As the scenes flip back and forth, you feel the anguish of each character as they grapple with the reveal of who they really are and what their lives are like outside of the office. The ticking clock adds a sense of urgency as Dylan holds on for dear life to keep the “innies” aware for as long as possible. But it isn’t easy seeing as he has to contort his body to reach the required series of buttons, not to mention severed floor supervisor Seth (Tramell Tillman) is onto them and on his way to stop Dylan from activating the “overtime contingency.”
For a psychological thriller like Severance to deliver the goods, it needs a shocking twist or cliffhanger, and this show delivers in spades. While Helly makes it in time to reveal some harsh truths to a confused crowd, viewers are unsure if Mark was able to accomplish his mission before the clock ran out. Reeling from the discovery that his wife isn’t actually dead, but rather working as the severed floor’s wellness counselor Ms. Casey (Dichen Lachman) (with whom he has interacted many times as his “innie,”) both Mark and viewers gasped in disbelief. If there was any question about how well the Severance program worked, this proved its power.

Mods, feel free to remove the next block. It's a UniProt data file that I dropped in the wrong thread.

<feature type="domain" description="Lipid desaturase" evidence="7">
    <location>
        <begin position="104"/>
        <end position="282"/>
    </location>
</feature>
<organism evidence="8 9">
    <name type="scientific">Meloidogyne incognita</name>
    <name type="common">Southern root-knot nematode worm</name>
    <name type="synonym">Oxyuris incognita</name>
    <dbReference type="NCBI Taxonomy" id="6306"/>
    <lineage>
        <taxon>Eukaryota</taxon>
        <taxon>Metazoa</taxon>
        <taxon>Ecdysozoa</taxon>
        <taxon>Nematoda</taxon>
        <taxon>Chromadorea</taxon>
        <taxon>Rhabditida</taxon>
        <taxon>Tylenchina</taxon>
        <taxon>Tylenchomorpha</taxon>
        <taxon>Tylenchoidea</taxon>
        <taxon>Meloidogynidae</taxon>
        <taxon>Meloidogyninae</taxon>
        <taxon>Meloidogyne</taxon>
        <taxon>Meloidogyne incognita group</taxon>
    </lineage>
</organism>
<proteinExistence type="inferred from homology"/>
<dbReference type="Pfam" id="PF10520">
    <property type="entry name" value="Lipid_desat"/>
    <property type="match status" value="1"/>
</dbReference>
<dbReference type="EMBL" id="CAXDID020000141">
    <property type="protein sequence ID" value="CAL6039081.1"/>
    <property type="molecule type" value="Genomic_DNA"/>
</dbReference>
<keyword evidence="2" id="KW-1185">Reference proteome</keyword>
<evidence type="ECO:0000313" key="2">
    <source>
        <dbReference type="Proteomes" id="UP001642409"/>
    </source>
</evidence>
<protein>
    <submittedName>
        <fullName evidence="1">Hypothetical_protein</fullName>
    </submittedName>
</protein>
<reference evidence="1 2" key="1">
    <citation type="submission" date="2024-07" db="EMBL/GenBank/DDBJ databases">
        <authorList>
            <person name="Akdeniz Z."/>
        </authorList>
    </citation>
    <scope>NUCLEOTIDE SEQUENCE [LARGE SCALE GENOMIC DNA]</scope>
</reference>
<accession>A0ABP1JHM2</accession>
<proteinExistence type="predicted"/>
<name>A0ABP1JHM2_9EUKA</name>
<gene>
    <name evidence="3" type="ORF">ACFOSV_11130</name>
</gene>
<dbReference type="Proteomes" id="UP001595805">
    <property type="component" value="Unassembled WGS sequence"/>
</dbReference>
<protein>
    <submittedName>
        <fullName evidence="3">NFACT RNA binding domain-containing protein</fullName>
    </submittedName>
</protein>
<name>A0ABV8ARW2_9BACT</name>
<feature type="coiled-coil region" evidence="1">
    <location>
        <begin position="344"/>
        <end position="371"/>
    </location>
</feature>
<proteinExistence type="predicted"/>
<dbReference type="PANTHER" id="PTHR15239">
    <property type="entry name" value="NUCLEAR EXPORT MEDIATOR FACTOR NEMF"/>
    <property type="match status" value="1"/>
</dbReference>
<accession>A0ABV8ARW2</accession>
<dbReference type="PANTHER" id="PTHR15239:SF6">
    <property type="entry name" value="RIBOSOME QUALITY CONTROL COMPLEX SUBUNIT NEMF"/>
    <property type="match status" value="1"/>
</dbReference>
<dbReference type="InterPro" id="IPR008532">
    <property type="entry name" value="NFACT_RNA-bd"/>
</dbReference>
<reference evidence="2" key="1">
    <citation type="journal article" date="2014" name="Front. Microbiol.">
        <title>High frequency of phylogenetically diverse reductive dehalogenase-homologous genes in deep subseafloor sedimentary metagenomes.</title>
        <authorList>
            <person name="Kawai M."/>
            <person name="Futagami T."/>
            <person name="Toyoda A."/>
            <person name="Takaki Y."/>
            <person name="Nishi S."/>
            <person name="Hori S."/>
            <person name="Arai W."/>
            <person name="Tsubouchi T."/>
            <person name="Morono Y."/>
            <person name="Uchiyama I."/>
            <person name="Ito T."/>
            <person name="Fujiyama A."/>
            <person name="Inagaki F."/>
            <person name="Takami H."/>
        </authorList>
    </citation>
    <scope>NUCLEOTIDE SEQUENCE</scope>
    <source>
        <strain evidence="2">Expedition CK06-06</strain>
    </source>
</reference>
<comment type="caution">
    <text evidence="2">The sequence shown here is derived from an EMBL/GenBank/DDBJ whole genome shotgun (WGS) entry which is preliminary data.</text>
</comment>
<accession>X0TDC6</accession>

But the throw-your-remote-at-the-TV moment comes when Mark is mid-scream to reveal this fact to his unsevered sister and the screen cuts to black. Did he reveal it in time or not? It was a moment that still has fans talking.
With such a climactic ending, fans would have been outraged if there wasn’t already confirmation of a season 2. There’s still so much story to tell and questions to be answered.
What is Lumon’s goal, and what are the implications of the company seemingly also severing people outside of the work/home life experience? Are there side effects to the Severance program that aren’t being discussed, considering the state Petey was in when Mark saw him? Are early severed subjects simply guinea pigs for a program that will be used far more widely? And what really happened to Mark’s wife Gemma, aka. Ms. Casey?
Admittedly, Severance was a slow burn through a few of the episodes, but it was worth it for the nail-biting, exciting, frantic final episode. A season finale’s job is to draw viewers in and keep them wanting more, after all. And Severance‘s finale achieved this better than any other I have seen in some time.